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#43945 - 10/25/04 10:28 PM 18-24AWG wire  
Theelectrikid  Offline
Member
Joined: Apr 2004
Posts: 810
Levittown, PA
Hey guys, I'm working on a low-voltage project, nd I forget how many amps 20-24AWG wire can carry. Can you fill me in here? Thank you.


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#43946 - 11/09/04 07:32 AM Re: 18-24AWG wire  
C-H  Offline
Member
Joined: Sep 2002
Posts: 1,497
Stockholm, Sweden
I didn't want to jump in on this one, but now your post has been here for two weeks without a single response. I can just as well give and answer and hope for the more knowledgeable guys to correct me. [Linked Image] [Linked Image]

Without any warranty, no assumed liability and everything else you can think up for a disclaimer: Here is a formula I made up:

I =10^(3/50 x (35-AWG))

I could explain how I arrived at it, but I don't think anyone is interested nor do I have the time at the moment.


#43947 - 11/10/04 02:20 AM Re: 18-24AWG wire  
hbiss  Offline
Member
Joined: Dec 2003
Posts: 886
Hawthorne, NY USA
Never saw the post!

Anyway, it's not that simple. Much depends on the insulation and the cable construction just like the larger stuff. Unless you are running uninsulated wire in free air the correct source of information will be the manufacturer.

-Hal


#43948 - 11/10/04 09:46 AM Re: 18-24AWG wire  
pauluk  Offline
Member
Joined: Aug 2001
Posts: 7,520
Norfolk, England
Sorry, I missed this first time round as well.

There are variations in the allowable ampacity depending upon specific conditions, just as the NEC restricts currents for bundling, ambient temperature, etc.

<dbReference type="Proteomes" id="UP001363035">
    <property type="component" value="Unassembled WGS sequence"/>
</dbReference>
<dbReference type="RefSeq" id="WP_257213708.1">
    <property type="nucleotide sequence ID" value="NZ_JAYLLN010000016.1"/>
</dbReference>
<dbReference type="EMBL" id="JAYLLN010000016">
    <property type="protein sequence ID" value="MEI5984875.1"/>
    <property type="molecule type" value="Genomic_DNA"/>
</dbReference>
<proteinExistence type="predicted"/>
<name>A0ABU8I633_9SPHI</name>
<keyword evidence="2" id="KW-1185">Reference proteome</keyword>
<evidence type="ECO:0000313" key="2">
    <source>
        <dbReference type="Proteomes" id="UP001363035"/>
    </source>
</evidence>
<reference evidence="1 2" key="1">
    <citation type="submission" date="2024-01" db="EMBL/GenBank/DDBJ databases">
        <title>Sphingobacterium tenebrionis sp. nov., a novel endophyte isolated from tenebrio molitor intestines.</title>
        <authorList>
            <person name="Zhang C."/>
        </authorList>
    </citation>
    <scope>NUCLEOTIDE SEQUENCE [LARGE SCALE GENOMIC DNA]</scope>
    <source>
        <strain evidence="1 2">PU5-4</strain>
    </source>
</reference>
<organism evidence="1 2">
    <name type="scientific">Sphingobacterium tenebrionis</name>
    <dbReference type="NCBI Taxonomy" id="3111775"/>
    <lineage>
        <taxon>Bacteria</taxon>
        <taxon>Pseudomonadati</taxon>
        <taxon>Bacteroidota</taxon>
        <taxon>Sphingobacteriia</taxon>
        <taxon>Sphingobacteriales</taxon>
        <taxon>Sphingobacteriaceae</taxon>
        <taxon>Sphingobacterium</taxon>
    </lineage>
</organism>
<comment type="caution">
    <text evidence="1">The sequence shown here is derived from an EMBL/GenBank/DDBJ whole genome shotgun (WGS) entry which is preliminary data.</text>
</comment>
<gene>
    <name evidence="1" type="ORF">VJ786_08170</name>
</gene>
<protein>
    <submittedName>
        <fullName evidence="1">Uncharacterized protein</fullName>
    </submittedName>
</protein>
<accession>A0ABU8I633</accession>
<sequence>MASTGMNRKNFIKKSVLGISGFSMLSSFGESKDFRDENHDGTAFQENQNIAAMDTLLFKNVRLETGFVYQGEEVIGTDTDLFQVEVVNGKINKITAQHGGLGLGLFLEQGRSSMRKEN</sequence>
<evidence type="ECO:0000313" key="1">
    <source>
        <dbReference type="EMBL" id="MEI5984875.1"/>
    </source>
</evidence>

The low-voltage cabling used in marine/automotive applications, for example, often has somewhat higher ratings than for house wiring. Compare the NEC with this table of marine use, for example:
http://www.cmsquick.com/Tech.html

Here's one table of ratings for general equipment use:
http://xtronics.com/reference/wire_gauge-ampacity.htm


#43949 - 11/10/04 09:04 PM Re: 18-24AWG wire  
Electric Ian  Offline
Member
Joined: Feb 2004
Posts: 133
MA, USA
20 AWG -> 3.3 Amps
22 AWG -> 2.1 Amps
24 AWG -> 1.3 Amps


#43950 - 11/10/04 09:12 PM Re: 18-24AWG wire  
Electric Ian  Offline
Member
Joined: Feb 2004
Posts: 133
MA, USA
Oh ya, almost forgot:

NOTE: This information is provided as is without any express or implied warranties. While effort has been taken to ensure the accuracy of the information contained in this text, the author assumes no responsibility for errors or omissions, or for damages resulting from the use of the information contained herein. The ampacities listed might be totally inaccurate, inappropriate, or misguided. There is no guarantee as to the suitability of said circuits and information for any purpose.

Jim Sokaloff


#43951 - 11/11/04 04:25 AM Re: 18-24AWG wire  
C-H  Offline
Member
Joined: Sep 2002
Posts: 1,497
Stockholm, Sweden
Now we have at least four different answers, with a huge spread. There is a reason for this: It makes a difference if it is a network cable with 8 wires or a single wire inside a computer case. You need to derate for bundling, as you can see in Paul's first link. If you have one of those phone cables with dozens of pairs, it must be quite severe.

My little formula above simply approximates 310.16.

[This message has been edited by C-H (edited 11-11-2004).]


#43952 - 11/11/04 11:17 AM Re: 18-24AWG wire  
JBD  Offline
Member
Joined: Jul 2001
Posts: 599
WI, USA
According to table 13.5.1 in NFPA79 Electrical Standard for Industrial Machinery.

#24 = 2A
#22 = 3A
#20 = 5A
#18 = 7A

These values apply to both 60 and 75C insulations in ambient 30C.

[This message has been edited by JBD (edited 11-11-2004).]


#43953 - 11/28/04 08:46 PM Re: 18-24AWG wire  
Theelectrikid  Offline
Member
Joined: Apr 2004
Posts: 810
Levittown, PA
Thank you guys very much! I ws starting to get worried, but if you missed it, don't worry about it! Thanks again.


[This message has been edited by Theelectrikid (edited 04-23-2005).]


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